In addition to the geochemical tests assessing the rate and quantity of carbon sequestration, tests during both stages of the program will be conducted to measure the change in the physical properties of the crushed rock sample, particularly to understand the extent to which the carbon sequestration process may enhance the geotechnical stability of the host material.
The Company has engaged a senior consulting engineering firm to provide input on the design and execution of the UBC test programs, to assist in the interpretation of test results, and to guide future work programs which could ultimately support the incorporation of carbon sequestration parameters into the tailings design for the Baptiste Project.
The Company expects to report the preliminary findings of the August field trial in the first quarter of 2021, and to report the final findings of the entire 2020 test program (including both the August field trial and subsequent field and lab testing from September-October) by the second quarter of 2021.
Funding for the Baptiste field test has been provided, in part, by the Government of Canada’s Clean Growth Program, which in 2019 awarded a $2 million grant to researchers from UBC, Trent University, University of Alberta and Université INRS, working in collaboration with mining companies including FPX Nickel Corp. and De Beers Group. For further information on this government grant, see FPX Nickel’s news release dated July 24, 2019.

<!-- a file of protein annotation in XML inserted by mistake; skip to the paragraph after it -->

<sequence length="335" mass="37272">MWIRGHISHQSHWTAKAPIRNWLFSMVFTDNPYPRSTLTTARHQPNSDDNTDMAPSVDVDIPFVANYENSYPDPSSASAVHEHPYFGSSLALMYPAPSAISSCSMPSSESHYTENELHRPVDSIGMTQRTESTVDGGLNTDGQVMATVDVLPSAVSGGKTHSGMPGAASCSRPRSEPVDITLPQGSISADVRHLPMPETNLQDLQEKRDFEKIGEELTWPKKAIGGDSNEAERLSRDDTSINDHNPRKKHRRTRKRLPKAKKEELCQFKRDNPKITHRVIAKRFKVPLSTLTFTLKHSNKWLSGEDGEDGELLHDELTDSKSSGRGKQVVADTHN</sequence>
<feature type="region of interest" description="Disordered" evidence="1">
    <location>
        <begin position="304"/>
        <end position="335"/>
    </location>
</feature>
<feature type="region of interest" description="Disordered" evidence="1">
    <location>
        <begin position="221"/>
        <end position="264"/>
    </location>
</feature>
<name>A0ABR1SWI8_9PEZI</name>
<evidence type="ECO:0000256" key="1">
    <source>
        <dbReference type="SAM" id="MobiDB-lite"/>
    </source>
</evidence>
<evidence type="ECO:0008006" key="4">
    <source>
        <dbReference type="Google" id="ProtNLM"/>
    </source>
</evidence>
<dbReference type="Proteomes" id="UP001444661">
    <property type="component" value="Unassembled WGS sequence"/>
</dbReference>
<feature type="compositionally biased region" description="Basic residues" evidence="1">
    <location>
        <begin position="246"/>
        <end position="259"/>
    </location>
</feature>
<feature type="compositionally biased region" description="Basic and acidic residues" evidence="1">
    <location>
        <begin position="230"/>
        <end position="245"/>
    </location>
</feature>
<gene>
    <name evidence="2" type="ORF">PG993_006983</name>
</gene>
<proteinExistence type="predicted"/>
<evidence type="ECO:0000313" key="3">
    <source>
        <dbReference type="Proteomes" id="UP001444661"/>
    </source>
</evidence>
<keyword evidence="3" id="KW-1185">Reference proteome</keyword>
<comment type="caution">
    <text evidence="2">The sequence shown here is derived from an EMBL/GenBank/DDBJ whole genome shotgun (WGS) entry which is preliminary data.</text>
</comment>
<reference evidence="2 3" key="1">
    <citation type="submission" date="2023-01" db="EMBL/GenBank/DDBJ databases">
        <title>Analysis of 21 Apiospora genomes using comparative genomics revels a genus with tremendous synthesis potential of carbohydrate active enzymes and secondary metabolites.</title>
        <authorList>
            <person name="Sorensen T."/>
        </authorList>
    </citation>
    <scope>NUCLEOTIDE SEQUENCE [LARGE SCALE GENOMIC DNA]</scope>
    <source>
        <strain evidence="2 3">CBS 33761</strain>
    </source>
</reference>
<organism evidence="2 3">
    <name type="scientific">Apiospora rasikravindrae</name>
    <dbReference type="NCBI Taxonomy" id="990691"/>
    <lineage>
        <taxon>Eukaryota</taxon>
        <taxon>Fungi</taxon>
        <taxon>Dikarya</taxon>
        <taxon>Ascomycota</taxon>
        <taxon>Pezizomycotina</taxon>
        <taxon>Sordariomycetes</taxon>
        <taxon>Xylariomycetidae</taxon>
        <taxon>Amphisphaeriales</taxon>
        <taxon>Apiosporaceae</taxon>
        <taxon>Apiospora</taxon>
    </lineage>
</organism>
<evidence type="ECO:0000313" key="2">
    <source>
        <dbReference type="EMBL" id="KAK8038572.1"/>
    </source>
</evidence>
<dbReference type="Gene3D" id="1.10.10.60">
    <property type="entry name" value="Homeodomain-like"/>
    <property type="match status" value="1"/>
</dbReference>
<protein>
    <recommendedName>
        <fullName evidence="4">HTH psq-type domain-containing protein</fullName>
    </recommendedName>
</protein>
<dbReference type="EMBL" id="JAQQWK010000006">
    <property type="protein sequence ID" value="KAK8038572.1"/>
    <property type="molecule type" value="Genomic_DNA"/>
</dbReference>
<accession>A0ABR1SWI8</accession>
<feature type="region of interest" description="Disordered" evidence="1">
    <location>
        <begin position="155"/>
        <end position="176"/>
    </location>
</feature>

Dr. Peter Bradshaw, P. Eng., FPX Nickel’s Qualified Person under NI 43-101, has reviewed and approved the technical content of this news release.
About the Decar Nickel District
The Company’s Decar Nickel District claims cover 245 square kilometres of the Mount Sidney Williams ultramafic/ophiolite complex, 90 km northwest of Fort St. James in central British Columbia. The District is a two hour drive from Fort St. James on a high-speed logging road.
Decar hosts a greenfield discovery of nickel mineralization in the form of a naturally occurring nickel-iron alloy called awaruite, which is amenable to bulk-tonnage, open-pit mining. Awaruite mineralization has been identified in four target areas within this ophiolite complex, being the Baptiste Project, the B target, the Sid target and Van target, as confirmed by drilling in the first three plus petrographic examination, electron probe analyses and outcrop sampling on all four. Since 2010, more than $25 million has been spent on the exploration and development of Decar.